QB and Alan were going well: only ten off the first four overs. An edge from Vander was put down at slip. Scoring was slow, but these two openers were getting themselves in.
In the fifth, Mansfield went for a cut. The ball top-edged over keeper and slip. The consultant ran from gully round the back and dived, just reaching the ball, left-handed, about a foot above the ground. It stuck. PSM.
10-1. Not bad. Finely poised.
Vander and no. 3 Baxter got in. Vander was starting to score more freely. The score moved up to 60 odd. Change of bowlers.
Chiefy bowled a beauty that cut back in and clattered Baxter’s stumps. 61-2. Vander was building his innings, despite plays-and-misses, now supported well by no.4 Davison.
EO then found the edge to give slip another chance at Vander who was on 53.
Now, an objective consultant does not do regional stereotypes and nor does Wig’s whippet. But EO’s Scouse delivery shot off Vander’s outside edge to Wig in t’ slips like a ferret up his trouser leg: taken above his head like a pigeon mid-flight to the loft. What a catch! 93-3.
The game entered a phase where it seemed to be going on and on and on . . . a bit like the consultant’s report. Alan got interested in a possible queen ant that alighted on his shirt. Alex’s hamstring tightened. There was thunder and lightning behind the Downs. Lots of overs left. Some of the fielding was sharp: HatRick saved plenty of runs. Some of it was mediocre: two catches spilled. Why did we only catch the difficult ones? Alex bowled a couple, but didn’t stem the flow of runs. EO finished his nine-over spell.
Change of bowling. Biff straight in with a wicket first ball, bowling M Porter who was scoring fast and had clattered the club house door with a six. 148-4.
Guy then got Davison lbw, straight and low. 166-5. Guy bowled a wide ball that went for four byes. Shaw, fooled by this psychological ploy, relaxed and was bowled next ball. 172-6. Biff from the other end took a sharp c&b to send Brand back without scoring. 172-7.
This is getting interesting. We can win this! In the 41st over, Biff got Hawkins lbw. 179-8. Ooh, just two wickets needed now.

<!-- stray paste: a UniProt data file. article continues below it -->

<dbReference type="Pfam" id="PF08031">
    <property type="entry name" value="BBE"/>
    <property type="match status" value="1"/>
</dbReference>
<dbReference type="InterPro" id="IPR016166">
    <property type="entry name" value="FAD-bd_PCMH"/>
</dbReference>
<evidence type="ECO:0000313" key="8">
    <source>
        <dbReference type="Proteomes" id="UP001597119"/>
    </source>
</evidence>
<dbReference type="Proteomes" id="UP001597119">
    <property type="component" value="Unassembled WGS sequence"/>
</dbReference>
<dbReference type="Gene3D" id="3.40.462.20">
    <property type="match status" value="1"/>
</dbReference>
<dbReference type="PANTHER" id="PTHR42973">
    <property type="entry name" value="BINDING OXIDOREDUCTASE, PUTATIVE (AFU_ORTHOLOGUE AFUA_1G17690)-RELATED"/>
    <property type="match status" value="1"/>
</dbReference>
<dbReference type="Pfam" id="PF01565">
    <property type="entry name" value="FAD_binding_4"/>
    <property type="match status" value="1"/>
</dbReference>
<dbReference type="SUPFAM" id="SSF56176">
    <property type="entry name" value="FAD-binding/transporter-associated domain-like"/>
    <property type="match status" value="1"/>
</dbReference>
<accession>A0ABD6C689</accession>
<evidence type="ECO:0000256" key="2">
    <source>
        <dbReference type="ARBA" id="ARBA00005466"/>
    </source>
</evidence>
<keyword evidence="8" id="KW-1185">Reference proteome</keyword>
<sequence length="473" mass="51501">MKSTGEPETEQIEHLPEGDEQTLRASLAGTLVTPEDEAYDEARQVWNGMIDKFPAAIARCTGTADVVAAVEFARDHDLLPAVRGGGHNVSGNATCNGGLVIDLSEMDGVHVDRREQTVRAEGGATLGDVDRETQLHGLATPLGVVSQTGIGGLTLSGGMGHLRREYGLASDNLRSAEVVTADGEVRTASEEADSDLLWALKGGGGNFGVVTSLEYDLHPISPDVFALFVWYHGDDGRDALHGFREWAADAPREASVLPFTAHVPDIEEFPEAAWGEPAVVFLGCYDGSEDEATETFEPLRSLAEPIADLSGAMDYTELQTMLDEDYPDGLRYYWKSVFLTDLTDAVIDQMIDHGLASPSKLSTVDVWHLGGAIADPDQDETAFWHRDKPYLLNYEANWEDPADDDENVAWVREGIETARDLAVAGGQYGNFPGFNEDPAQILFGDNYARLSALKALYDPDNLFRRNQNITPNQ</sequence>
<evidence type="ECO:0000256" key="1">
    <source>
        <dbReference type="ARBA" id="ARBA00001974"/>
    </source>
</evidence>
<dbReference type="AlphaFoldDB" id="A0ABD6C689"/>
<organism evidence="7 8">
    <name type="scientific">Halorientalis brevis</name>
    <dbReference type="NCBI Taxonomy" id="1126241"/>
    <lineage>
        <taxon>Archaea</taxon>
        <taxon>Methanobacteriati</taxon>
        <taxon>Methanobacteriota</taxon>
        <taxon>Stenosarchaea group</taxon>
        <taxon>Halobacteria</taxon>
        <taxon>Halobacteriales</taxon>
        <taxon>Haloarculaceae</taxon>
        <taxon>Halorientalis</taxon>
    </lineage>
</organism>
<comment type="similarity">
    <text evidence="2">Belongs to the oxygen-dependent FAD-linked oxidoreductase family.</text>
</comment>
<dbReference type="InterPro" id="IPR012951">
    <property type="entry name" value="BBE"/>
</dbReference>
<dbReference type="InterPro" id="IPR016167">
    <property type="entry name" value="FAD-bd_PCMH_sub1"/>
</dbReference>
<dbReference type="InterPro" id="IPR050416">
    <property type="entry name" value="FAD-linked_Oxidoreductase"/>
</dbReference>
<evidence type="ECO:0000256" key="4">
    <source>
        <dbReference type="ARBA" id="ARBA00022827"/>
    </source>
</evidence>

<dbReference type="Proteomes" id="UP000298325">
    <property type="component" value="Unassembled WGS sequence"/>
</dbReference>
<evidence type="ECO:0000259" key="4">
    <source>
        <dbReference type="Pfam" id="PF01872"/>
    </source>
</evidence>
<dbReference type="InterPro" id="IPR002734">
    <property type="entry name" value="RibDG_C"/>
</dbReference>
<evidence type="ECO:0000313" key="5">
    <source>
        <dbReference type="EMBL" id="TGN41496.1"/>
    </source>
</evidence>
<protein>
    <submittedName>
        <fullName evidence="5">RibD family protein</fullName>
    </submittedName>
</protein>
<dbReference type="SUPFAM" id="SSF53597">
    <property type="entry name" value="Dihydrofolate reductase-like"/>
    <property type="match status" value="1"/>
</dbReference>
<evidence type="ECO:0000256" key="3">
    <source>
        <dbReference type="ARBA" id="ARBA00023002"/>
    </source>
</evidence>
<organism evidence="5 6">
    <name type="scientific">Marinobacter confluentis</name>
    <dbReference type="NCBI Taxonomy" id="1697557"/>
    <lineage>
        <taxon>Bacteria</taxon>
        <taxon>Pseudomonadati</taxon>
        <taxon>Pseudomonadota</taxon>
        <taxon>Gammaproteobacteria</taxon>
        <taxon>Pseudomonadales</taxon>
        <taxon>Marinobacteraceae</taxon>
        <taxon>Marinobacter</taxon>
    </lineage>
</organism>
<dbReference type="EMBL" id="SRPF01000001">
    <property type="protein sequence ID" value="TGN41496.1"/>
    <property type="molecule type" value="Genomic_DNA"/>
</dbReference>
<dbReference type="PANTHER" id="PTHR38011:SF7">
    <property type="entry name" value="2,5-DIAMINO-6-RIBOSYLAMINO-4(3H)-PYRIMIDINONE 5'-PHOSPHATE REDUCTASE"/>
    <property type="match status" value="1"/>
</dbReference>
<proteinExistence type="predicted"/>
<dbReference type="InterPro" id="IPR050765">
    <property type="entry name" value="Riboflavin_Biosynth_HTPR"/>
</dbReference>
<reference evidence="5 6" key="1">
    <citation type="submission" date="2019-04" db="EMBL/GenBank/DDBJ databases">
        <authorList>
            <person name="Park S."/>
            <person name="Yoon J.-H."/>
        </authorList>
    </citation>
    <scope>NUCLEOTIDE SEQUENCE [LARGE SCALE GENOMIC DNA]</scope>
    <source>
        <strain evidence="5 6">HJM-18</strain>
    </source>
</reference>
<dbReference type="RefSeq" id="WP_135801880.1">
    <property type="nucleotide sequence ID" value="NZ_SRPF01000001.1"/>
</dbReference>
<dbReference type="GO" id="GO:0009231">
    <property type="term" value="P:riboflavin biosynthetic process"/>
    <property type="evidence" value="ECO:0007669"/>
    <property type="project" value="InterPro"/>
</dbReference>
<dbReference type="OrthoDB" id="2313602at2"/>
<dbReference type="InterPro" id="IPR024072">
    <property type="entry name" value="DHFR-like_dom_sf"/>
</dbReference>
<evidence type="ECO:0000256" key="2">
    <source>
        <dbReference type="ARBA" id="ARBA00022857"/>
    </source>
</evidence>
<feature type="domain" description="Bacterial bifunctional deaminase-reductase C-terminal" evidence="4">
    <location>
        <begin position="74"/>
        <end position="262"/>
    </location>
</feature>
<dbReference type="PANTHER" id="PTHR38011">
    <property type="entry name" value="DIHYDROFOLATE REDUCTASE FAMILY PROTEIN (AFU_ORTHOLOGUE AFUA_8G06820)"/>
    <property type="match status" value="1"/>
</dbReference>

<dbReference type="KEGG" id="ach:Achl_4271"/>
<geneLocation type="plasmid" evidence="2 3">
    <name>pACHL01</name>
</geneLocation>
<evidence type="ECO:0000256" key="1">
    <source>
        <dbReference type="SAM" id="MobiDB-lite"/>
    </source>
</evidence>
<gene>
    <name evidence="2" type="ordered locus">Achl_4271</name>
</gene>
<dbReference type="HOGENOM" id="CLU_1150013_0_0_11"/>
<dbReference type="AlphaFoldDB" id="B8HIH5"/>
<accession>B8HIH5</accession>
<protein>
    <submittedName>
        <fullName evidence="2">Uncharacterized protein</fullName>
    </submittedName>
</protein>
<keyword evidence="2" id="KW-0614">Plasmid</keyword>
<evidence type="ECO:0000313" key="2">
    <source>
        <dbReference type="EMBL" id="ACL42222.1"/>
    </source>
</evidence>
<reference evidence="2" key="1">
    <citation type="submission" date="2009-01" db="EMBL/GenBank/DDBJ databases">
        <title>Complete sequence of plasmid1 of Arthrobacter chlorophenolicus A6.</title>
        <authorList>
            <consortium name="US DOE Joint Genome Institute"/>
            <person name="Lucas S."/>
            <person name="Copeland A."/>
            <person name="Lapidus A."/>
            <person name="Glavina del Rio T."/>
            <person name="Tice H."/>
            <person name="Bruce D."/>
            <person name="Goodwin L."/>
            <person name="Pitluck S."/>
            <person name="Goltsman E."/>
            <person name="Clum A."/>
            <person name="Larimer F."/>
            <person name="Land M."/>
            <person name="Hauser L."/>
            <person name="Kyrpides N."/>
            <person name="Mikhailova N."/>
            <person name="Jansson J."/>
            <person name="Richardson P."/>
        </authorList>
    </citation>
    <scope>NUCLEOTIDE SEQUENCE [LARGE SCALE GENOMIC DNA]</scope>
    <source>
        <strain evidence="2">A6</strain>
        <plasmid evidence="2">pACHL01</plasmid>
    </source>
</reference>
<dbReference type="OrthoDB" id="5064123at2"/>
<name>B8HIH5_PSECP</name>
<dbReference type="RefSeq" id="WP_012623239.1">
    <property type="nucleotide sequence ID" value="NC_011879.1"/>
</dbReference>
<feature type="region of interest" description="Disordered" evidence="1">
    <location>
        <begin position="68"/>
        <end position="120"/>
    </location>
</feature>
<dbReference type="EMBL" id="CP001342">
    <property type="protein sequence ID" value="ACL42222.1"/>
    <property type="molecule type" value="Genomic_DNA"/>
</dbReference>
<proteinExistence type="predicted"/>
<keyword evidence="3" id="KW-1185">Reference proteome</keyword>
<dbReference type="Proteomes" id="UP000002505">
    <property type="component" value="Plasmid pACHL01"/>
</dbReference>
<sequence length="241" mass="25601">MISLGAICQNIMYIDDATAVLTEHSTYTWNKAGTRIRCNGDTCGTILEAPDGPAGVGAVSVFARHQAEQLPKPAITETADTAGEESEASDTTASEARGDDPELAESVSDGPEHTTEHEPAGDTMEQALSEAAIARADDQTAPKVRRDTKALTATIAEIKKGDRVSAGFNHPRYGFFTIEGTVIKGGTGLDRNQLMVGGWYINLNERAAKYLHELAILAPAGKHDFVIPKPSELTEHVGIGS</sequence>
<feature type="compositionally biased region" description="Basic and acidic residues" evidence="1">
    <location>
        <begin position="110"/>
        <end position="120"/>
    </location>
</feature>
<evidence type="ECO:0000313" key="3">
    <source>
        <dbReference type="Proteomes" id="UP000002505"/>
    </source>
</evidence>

But it was not to be. Streat’s nos. 8 & 10 batted out the game, with the winning runs coming as four byes/wides off the last ball. Anticlimactic.
The Streat Fixture List & Handbook gives their 2013 bowling averages. The bowler who took most wickets (all teams) last year? Stan Spiegel, with 59 wickets for an average just under 25. It seems Greysmen are not the only victims.
This was a good, close game. Streat took all their catches, we didn’t. But, hey, if we won every single game in the season we’d probably be playing at the wrong level.
A 90-over match lets the side batting second complete a run chase, but the game drags. TMG injury list is a concern.
- A health consultant should be hired next to address injury issues and preventive measures.
- Meanwhile, stable rest is recommended for DD and Ricky, then put out to pasture. Light work from three weeks post-injury. Diet of fibrous hay only. Strictly no oats.
just when we thought we’d peaked, you come along and raise the game again…nice one David!
Brilliant report again. How is this standard being maintained? In my defence, it was my interpretation of Skip’s instruction (along the lines of get on with it) which caused my change of strategy, not the change in the field. I have no defence for the quality of the shot of course.
Del, thanks a lot for the graphs: yet another thing TMG has in common with the top international sides. In fact TMG is basically the same as England, but we got the better cap’n.